Steve Jobs has been a part of my career in computer and networking since it began in the 1980’s. My first computer and business were based on the Apple II Plus, creating medical office software and consulting to the State of Nebraska Education Department while attending college at the University of Nebraska at Kearney (then Kearney State). I also worked in the college computer department supporting other students in our computer lab using Apple II’s and our timesharing mainframe computers. As a computer science student, I practically lived on my Apple II, writing software, playing games and experimenting with everything I could do with my Apple II. Steve Jobs and Steve Wozniak were two of my first heros in the computer industry.
My Apple II followed me to my first post-college job building banking software. While others thought I was crazy, I brought my Apple II into work to write software requirements and designs while others turned in handwritten pages for the word processing pool to type up. While living in NY, I saw the introduction of the Macinotsh and the Lisa, neither of which I could afford at the time. My first Macintosh was actually purchased by my employer EDS, and a few months later I was able to buy my own Macintosh.
During that time I was working on a lot of projects using Apple technology and working on EDS’s Apple account in Cupertino. For a while I even toyed with the idea of moving to Silicon Valley and signing on to work at Apple. I was able to attend a couple of Apple events, MacWorld conferences and a TED conference where I saw Jobs in his element, pitching Apple and its products. I also had the privilege of presenting a Mac-based product I was a part of creating to then Apple CEO, John Sculley. Those projects also gave me a chance to meet Apple Fellow, Alan Kay, and Hypercard creator Bill Atkinson.
Macs were my primary computers at work and home until the mid-90’s, when I made the switch to Windows. The Mac operating system had become too unstable, slow, and lacked the software options available on Windows. Windows was catching up and the Mac no longer held the advantages over Microsoft it once had. Jobs was no longer at Apple and Apple as a company was a mess. I felt Apple had let me down on so many fronts and it was time to move on.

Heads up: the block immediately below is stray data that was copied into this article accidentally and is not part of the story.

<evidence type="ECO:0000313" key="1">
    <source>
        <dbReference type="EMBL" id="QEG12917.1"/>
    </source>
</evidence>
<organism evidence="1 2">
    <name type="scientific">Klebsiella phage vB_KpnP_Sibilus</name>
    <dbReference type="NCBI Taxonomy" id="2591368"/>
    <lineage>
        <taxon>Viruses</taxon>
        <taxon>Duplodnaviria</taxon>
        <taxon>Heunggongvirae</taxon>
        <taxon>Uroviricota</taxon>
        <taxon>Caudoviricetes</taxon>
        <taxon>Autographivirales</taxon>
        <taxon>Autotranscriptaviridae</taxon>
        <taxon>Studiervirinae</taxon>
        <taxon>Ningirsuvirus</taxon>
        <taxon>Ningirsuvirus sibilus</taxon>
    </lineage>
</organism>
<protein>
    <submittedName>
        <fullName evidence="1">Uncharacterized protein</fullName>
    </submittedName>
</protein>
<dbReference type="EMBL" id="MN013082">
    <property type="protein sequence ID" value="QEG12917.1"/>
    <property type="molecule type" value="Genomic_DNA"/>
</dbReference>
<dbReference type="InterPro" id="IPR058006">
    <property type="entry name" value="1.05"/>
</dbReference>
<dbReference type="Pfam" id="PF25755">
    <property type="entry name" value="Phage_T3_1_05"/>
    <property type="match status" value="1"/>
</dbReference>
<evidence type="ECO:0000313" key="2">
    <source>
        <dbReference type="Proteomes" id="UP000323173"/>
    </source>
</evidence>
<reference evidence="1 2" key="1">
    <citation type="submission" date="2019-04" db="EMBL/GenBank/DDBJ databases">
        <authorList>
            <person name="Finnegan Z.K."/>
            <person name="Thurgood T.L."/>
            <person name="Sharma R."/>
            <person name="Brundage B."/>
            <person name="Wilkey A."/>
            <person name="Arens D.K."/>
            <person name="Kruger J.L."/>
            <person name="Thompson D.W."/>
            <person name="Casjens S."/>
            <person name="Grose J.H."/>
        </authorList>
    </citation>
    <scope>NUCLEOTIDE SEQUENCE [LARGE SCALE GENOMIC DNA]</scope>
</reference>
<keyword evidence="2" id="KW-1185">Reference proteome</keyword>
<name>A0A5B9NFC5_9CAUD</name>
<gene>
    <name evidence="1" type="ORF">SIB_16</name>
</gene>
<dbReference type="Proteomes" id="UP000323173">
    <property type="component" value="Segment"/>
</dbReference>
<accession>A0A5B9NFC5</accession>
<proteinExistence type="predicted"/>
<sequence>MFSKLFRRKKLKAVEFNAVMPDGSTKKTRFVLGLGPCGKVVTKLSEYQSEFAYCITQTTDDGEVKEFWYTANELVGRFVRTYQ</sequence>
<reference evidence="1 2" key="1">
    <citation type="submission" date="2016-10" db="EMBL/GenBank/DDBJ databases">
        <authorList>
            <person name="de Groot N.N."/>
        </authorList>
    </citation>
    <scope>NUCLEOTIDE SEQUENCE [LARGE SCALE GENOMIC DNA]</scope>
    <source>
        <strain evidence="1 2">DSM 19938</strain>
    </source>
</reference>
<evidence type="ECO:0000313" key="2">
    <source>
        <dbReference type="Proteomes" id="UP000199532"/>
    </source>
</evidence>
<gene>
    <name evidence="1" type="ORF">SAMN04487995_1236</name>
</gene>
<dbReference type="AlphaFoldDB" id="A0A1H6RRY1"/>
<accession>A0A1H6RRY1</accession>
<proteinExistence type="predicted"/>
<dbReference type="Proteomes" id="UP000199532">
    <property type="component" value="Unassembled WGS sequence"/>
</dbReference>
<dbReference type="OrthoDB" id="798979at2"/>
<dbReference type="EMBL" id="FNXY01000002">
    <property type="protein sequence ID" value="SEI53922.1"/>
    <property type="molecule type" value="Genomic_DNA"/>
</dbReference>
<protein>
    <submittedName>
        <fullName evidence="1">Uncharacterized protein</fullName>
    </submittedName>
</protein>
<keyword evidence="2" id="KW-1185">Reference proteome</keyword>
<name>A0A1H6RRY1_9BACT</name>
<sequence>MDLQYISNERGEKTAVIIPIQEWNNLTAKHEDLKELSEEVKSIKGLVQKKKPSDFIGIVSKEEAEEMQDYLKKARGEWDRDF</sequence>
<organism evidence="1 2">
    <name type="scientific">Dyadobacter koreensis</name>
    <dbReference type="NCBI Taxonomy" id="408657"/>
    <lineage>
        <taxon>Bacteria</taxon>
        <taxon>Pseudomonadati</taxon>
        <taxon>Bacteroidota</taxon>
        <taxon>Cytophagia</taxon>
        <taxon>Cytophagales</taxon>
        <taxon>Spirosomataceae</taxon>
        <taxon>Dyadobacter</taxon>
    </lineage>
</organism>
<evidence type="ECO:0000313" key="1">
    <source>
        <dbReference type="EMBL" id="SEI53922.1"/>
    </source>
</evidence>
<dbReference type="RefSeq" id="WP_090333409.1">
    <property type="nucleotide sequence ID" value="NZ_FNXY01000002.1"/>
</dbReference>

It wasn’t until Jobs returned to Apple and made the decision to abandon the proprietary Mac operating system and Motorola processor dependency by switching to the
Linux Unix-based Mach OS kernel that I felt there was hope for Apple. I wasn’t enamored by the iMac, the cube Mac or other plexiglass generations of Macs, but today Macs are provided as an end user computing option where I work right along with Windows. Despite my dire (and insanely stupid) predictions the iPhone would succomb to other smartphone devices, it was developing software for the iPhone that brought Apple products back into my professional and personal world. For me, the iPhone and iPad were the revolutionary equivalent to the Apple II and Mac products of their day.
Apple’s launching of the personal computer (Apple II), their approach to ease of use and user interface design, the 1987 “Knowledge Navigator” concept video (link) and the ground breaking iPhone and iPad products have all had profound impacts on me. All of these innovations helped shape my own deeply held beliefs about designing for the user experience, creating usable software, innovation and customer service. And Jobs was at the heart of these and so many other innovations.
The loss of Steve Jobs on Oct 5, 2011, didn’t come as a surprise. When Jobs announced he was stepping down as Apple CEO, I knew the end was near. For Jobs to step down, I sadly knew he had to be living out his last weeks or maybe even days.
I heard of Jobs death while driving on my way to meet my wife for dinner and a movie. I told Jodi I was surprised how strongly his passing struck and saddened me. And then I realized that Jobs has been with me since the time in college when I discovered computers and creating software were my passion, hobby and vocation. Steve, his philosophies about products and customers, and many of the products he helped create have been a part of my journey, and while I’ve had my serious disagreements with and disappointments in Apple and Jobs, there are so many more things I love, appreciate and admire about them both.
Three of the things I appreciate most about Steve Jobs were his infectious passion, his visionary product innovation and his fundamental belief in the customer experience.
Thank you for everything, Steve.